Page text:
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NHS asks the public to plan ahead and stay safe ahead of the May bank holidays

People across the North East and North Cumbria are being reminded to plan in advance, stay safe and use the right services ahead of the May Day and spring bank holidays.

Health leaders are also asking people to remember to order any repeat prescriptions in plenty of time and stock up on medicine cabinet essentials, to avoid any unnecessary additional pressure on NHS services.

The plea comes ahead of two May bank holidays - Monday 6 and Monday 27, when most GP surgeries and many community pharmacies will be closed.

Dr Neil O’Brien, chief medical officer for NHS North East and North Cumbria Integrated Care Board (ICB), said: "With two consecutive bank holiday weekends approaching we really welcome the support of the public in using NHS services wisely during this time.

"Health teams will be here to help anyone who needs urgent treatment and care, however with traditionally high demand for services over bank holiday periods there may be lengthy delays, so we really do need everyone's support."

Three key things that people can do to help:

  • Plan ahead - stock up your medicine cabinet with essentials such as paracetamol, indigestion tablets, plasters, and antiseptic cream, as well as making sure you have enough repeat prescriptions to last over the holiday periods - remember GP surgeries will be closed on Monday 6, and Monday 27 May and it can take up to 72 hours to process a repeat prescription.
  • If you do need medical care and it's not life threatening, contact NHS 111 online or your nearest pharmacy. Both services will refer you for further treatment should you need it.
  • Enjoy the bank holiday safely – take care when out gardening, tackling DIY or taking part in an outdoor activity, and try and reduce your alcohol intake.

"I'd also like to say a huge thank you to all the health and care teams, across the region, who will be working over the bank holidays," added Dr O'Brien.

"As always their dedication in doing their best for the people they look after, at an extremely busy time, is hugely appreciated."

Ewan Maule, clinical director of medicines and pharmacy, NHS North East and North Cumbria ICB, added: “If you do forget to order your repeat prescriptions and need emergency medication over the bank holidays – please don't panic as help is available.

"Some local community pharmacies will be open over the holidays and they can help you if your medication is in stock.

"The ICBs bank holiday pharmacy opening times webpage will show which pharmacies are available and local NHS websites and social media channels will also have details of opening hours over the holidays."


Top tips for healthcare over the bank holidays:

Repeat prescriptions 

  • Order online in plenty of time via your GP Practice website or call them – you need to be registered with your practice for this.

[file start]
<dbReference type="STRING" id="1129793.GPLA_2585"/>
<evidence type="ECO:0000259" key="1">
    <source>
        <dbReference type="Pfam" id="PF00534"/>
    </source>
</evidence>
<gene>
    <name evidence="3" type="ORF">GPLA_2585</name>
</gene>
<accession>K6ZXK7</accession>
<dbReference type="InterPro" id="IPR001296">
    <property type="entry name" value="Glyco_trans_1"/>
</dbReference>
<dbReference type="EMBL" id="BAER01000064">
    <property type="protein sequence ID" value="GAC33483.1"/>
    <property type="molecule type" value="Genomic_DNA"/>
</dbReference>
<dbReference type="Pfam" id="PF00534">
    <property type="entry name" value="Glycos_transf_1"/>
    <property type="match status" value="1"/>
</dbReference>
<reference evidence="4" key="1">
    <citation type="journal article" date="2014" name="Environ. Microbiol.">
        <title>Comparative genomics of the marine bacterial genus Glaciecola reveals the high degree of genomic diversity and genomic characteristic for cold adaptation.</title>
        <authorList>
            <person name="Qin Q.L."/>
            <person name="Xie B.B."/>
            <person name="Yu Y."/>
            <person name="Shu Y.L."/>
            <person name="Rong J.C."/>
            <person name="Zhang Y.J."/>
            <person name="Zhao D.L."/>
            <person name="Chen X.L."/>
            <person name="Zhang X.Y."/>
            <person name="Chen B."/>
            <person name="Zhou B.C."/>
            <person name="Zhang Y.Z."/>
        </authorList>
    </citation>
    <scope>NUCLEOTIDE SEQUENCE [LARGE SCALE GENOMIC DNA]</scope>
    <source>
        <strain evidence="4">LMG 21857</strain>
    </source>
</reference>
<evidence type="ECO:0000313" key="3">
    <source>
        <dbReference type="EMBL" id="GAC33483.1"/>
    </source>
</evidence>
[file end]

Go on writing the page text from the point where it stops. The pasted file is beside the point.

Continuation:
• Order through the NHS App – download the app from Google Play or the App store, you can register without having to visit your practice.  More information on the NHS App is available on the uk website.
  • Order in person, at your GP practice

Be prepared

  • Be prepared for common health problems by keeping a well-stocked medicine cabinet at home.
  • Community pharmacists are part of your expert NHS health care team and are excellent at giving lots of advice about self-care and medications to treat common health conditions at home.
  • Health advice and information is also available via the NHS App or the NHS website, or from your local GP practice website which link to a range of online services.
  • For children’s health advice you can download The Little Orange Book
  • which covers a wide range of illnesses in children from common minor ailments including teething, constipation, and colds, through to more serious conditions.

Minor illness or injury

If you do suffer a minor injury or illness, NHS111 online is a great place to seek advice and can help you reach the right place for your care.

Emergency care

If you or someone else has a life-threatening emergency and require emergency care, you should call 999, or go to your nearest Emergency Department. This includes

signs of a heart attack
chest pain, pressure, heaviness, tightness or squeezing across the chest

signs of a stroke
face dropping on one side, cannot hold both arms up, difficulty speaking

sudden confusion (delirium)
cannot be sure of own name or age

suicide attempt
by taking something or self-harming 

severe difficulty breathing
not being able to get words out, choking or gasping

on liquids or solids right now

heavy bleeding
spraying, pouring or enough to make a puddle

severe injuries
after a serious accident or assault

seizure (fit)
shaking or jerking because of a fit, or unconscious (cannot be woken up)

sudden, rapid swelling
of the lips, mouth, throat or tongue

British Sign Language (BSL) speakers can make a BSL video call to 999.

Deaf people can use 18000 to contact 999 using text relay.


If you are concerned about how much you, or someone you know, drinks, there’s lots of help available, including talking to your GP.

You can find your local alcohol support service or contact:

Drinkline freephone: 0300 123 1110

Alcoholics Anonymous: 0845 769 7555

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